The Irish government is unlikely to gain support for its reforms to the second-pillar pension system unless it abolishes the 0.15% pensions levy, the Irish Association of Pension Funds (IAPF) has suggested.
In a submission to the Department of Finance ahead of next month’s Budget, the association noted that more than €2bn had been taken from private sector pension funds since the introduction of the 0.6% levy in 2011, with a second, 0.15% levy introduced last year.
To date the newer levy, ostensibly meant to pre-fund the state’s liability with company insolvencies requiring cash injections into underfunded schemes, had yet to be specifically earmarked for such payments, the IAPF said.
“In any case, it is completely inequitable to ask those with defined contribution retirement savings to make a contribution to State liabilities in defined benefit schemes,” the submission added.
Jerry Moriarty, chief executive of the IAPF, also noted the exemption for the unfunded public pension schemes, which enjoy a greater level of protection with state-backing.
The consultation also questioned the government’s ability to roll out a new compulsory or semi-compulsory supplementary scheme, highlighted by minister for Social Protection Joan Burton as a way of increasing second-pillar coverage, as long as the current levy remains in place.
It added: “It will be extremely difficult to persuade people of the benefits of pension savings if the government does not discontinue the levy. People need to know their savings are secure.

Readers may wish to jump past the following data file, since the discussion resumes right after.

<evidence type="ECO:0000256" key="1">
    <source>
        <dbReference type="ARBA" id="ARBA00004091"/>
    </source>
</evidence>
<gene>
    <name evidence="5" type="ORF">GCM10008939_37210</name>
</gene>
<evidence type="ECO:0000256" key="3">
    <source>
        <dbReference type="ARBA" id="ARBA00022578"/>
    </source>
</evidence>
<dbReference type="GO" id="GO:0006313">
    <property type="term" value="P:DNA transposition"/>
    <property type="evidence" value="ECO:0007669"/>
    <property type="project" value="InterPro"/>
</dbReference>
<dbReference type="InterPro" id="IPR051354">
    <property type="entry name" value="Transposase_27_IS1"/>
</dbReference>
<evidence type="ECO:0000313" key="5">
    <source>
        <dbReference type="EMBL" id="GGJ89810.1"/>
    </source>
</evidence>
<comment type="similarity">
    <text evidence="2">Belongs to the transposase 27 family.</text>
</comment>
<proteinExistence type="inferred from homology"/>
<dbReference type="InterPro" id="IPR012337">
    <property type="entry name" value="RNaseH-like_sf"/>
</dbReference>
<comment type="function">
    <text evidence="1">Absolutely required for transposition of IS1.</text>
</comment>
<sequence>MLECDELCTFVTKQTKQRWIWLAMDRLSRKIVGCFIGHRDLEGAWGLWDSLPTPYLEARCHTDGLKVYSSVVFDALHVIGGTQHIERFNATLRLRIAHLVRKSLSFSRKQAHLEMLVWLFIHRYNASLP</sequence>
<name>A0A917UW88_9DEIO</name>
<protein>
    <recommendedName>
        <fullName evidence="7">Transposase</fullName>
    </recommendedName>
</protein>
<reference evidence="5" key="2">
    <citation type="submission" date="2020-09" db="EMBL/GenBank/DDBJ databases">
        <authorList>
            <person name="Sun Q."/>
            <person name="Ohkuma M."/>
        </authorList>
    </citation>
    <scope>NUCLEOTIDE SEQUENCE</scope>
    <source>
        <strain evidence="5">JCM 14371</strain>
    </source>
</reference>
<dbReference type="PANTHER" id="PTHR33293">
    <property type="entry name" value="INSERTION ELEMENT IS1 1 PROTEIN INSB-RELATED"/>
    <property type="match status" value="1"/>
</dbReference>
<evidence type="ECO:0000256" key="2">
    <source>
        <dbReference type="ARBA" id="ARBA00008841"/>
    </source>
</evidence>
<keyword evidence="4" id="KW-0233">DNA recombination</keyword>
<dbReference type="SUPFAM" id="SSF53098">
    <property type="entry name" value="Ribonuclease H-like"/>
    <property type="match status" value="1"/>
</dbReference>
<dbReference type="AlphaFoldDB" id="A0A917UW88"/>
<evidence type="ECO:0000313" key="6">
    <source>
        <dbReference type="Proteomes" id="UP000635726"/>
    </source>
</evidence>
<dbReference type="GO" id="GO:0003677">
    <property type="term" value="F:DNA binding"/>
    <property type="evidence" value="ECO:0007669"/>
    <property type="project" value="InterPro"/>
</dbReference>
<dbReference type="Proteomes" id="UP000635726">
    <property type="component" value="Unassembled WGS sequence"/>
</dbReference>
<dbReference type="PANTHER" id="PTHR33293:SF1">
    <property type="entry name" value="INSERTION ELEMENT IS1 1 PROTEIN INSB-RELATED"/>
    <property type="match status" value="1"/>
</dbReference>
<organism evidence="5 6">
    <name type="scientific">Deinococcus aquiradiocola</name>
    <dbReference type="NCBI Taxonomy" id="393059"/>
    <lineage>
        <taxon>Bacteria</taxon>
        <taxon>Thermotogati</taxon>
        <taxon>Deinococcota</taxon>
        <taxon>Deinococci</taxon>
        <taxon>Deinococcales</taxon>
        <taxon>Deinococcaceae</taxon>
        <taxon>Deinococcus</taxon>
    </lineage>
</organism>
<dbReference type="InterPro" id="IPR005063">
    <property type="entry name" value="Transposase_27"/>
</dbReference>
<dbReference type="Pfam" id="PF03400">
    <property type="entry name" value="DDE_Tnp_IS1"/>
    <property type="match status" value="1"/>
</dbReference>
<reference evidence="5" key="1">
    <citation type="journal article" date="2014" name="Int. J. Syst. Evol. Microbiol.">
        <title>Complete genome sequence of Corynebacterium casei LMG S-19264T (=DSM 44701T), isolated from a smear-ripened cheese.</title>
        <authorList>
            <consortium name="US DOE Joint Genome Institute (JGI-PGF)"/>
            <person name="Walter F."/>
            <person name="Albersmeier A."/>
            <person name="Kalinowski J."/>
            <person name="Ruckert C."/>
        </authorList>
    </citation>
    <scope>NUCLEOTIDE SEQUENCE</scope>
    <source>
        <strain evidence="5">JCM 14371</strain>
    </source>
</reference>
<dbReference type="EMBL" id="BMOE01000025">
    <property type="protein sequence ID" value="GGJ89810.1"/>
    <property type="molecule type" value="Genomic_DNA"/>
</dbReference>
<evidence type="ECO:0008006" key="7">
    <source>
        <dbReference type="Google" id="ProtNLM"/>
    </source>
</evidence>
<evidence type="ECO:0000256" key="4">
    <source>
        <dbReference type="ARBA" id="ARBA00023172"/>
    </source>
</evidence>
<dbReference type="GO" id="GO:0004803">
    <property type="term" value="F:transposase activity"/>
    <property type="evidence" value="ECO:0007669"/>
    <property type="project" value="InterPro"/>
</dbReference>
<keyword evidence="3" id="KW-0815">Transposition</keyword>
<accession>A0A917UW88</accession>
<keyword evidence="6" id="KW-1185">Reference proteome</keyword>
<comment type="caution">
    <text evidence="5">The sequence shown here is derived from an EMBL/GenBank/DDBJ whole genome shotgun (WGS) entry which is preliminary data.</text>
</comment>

“The experience of the levy and the fate of the National Pensions Reserve Fund do not indicate that pension savings in Ireland are secure.”
The association also urged the government to set up a working group of government and industry representatives to discuss how the pension system’s tax and regulatory arrangements could be simplified.
It said the “many anomalies” currently in place needed to be addressed.
Asked whether the proposed Pensions Council, the body soon set to advise the Department of Social Protection on regulatory issues, could take on some of these tasks, Moriarty said he was uncertain.
Because the membership of the council has yet to be announced, Moriarty said he was unsure whether it should be seen as part of its role.
“If it had the appropriate people, yes, but sitting down really needs to happen,” he said.
“The system already has lots of anomalies, different benefit limits that apply depending on if you’re in a PRSA, an occupational scheme or a personal pension plan.
“If we are going to add another layer to it, we really need to sort out any anomalies there at the beginning, rather than complicate it further.”